Anyway, we have an HFD2201KBA controller performing almost all the keyboard functions, be it lighting control, key recognition, and USB communication. Using a single MCU for this function tends to make keyboards cheap, but it also means that it is completely incapable of making very "advanced" lighting effects (eg reacting to the music, integrating with games, etc...):
The Bluetooth module is produced by Cypress, which showed excellent performance while using the keyboard:
And then we have Gateron mechanical switches, which are some of the best mechanical switches on the market and excellent for a keyboard in the price range.
Features and Extras
- Excellent price
- ABS Double-Shot Keycaps
- Great battery life (about 10 days with LEDs off)
- High-Quality Gateron Switches
- Works both via Bluetooth and Wired
- Does not have FN Layer configuration
- Our unit has Quality Control issues
Let's talk about its features now, starting with the software :
What we have here is very simple and lightweight software, even a little "too simple" in some parts, but here we go.
This software is unable to work with the keyboard via Bluetooth, which is normal for keyboards of this type. You must first connect the keyboard via the USB-C cable and configure it the way you want, as the settings are saved in the internal memory.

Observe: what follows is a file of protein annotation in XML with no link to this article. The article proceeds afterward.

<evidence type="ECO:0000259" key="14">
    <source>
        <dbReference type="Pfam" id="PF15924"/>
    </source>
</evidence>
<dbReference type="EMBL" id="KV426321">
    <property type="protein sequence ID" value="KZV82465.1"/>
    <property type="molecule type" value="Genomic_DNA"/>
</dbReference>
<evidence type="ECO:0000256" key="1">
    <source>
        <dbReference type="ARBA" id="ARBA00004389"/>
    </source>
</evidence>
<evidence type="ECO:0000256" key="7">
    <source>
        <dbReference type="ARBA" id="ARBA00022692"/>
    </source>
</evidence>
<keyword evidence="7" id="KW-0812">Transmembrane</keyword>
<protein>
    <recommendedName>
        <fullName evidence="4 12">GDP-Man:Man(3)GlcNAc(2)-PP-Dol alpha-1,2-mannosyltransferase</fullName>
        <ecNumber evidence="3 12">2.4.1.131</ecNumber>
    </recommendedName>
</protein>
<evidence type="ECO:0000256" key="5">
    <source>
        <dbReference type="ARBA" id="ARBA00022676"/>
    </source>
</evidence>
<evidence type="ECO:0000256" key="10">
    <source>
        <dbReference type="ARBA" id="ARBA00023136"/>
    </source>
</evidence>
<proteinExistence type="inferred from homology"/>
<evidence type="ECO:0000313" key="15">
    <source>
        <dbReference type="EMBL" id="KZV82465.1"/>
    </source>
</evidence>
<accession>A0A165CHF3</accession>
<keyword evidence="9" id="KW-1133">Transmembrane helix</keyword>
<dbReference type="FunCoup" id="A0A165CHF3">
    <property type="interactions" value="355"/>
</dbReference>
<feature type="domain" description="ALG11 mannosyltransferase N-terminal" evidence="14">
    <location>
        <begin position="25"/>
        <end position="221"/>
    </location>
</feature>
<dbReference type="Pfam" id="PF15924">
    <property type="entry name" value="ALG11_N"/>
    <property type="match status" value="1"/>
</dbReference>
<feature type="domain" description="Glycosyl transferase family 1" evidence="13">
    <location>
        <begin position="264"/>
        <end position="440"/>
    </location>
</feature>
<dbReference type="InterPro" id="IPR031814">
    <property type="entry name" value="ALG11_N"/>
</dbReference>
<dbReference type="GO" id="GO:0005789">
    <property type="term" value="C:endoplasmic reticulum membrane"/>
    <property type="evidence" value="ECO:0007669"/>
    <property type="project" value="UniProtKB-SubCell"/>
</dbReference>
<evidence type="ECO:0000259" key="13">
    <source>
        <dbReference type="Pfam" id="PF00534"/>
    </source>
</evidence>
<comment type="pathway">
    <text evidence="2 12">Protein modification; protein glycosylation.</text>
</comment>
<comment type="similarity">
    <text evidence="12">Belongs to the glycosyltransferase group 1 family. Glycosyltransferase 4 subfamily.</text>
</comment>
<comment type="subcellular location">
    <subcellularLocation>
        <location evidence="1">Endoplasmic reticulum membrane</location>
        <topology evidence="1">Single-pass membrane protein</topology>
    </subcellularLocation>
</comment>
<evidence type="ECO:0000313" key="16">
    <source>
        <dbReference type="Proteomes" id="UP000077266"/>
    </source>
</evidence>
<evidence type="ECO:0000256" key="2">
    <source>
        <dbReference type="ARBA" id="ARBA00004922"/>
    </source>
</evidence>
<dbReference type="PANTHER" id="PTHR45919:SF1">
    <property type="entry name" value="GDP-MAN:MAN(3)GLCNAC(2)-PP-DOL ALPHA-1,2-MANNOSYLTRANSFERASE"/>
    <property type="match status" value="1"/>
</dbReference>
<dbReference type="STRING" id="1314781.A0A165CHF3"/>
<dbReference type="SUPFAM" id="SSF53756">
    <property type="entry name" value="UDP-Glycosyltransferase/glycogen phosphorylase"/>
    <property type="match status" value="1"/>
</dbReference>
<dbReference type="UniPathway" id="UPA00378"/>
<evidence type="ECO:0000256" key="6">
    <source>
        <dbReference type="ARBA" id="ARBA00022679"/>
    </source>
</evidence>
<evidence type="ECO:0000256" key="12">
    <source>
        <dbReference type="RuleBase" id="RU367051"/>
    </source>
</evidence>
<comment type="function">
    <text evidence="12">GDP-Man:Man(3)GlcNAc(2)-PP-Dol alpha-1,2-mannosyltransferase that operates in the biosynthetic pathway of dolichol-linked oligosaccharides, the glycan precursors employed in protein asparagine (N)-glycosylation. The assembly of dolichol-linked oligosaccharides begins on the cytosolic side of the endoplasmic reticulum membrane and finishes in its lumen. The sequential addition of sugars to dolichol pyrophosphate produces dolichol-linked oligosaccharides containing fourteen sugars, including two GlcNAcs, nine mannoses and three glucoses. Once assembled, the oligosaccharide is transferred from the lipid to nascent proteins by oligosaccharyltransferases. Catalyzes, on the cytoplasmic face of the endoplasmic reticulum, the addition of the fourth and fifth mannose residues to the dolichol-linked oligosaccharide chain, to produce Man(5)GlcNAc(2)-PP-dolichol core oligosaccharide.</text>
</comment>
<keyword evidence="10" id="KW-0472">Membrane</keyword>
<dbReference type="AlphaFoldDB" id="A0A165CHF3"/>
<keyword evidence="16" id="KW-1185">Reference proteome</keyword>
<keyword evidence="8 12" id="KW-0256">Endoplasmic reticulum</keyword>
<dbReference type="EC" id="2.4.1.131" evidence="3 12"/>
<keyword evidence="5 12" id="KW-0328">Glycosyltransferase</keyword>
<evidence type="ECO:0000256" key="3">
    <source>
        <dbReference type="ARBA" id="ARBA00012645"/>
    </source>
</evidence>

By pressing any of its keys in this menu, we have access to the configuration of each key, where we can define a keyboard function (ex: key), mouse (ex: click), a macro, combination, run a program, multimedia or Windows function (eg ALT + F4), or disable it by choosing "Forbidden".
We have the effects tab, where we can choose some like color, direction, and brightness. You can also turn off the lighting to increase battery life. All these lighting control settings can also be done via the keyboard itself.
The effects aren't something "spectacular" as they are on Ducky One 2 Mini or the Razer Huntsman Mini keyboards, but it does the basics. And for a keyboard that costs 1/3, the basics are what I expect.
We have the "Game Mode™" tab, where the keyboard has the amazing function of disabling combinations such as "ALT + F4" and "ALT + TAB".
This function was all that was needed to make this one of the best keyboards for "gamers™". But seriously, if you were to implement some decent function in this tab, at least the debounce adjustment should be present.
And finally, we have the macros tab, where we have a simple but decent system:
It is possible to edit macros after recording, adjust the position of each action, change the function of each action, adjust the delay after recording... Anyway, it has all the "basic" functions that all macro software needs to have.
We've now come to what many people will consider its main feature, Bluetooth.
As with almost any other Bluetooth keyboard, it is not possible to configure the keyboard software wirelessly. You need to wire it to your computer. The keyboard allows you to have up to five Bluetooth profiles, and you can switch between devices (ex: cell phone and computer) choosing different profiles (ex: BT1 and BT2).
As we saw in the internal build, the Blitzwolf BW-KB1 has a battery that supposedly delivers 1900 mAh. This is the same capacity as Anne Pro 2. Whether this battery delivers this capacity is a good question for which unfortunately I have no equipment to find out.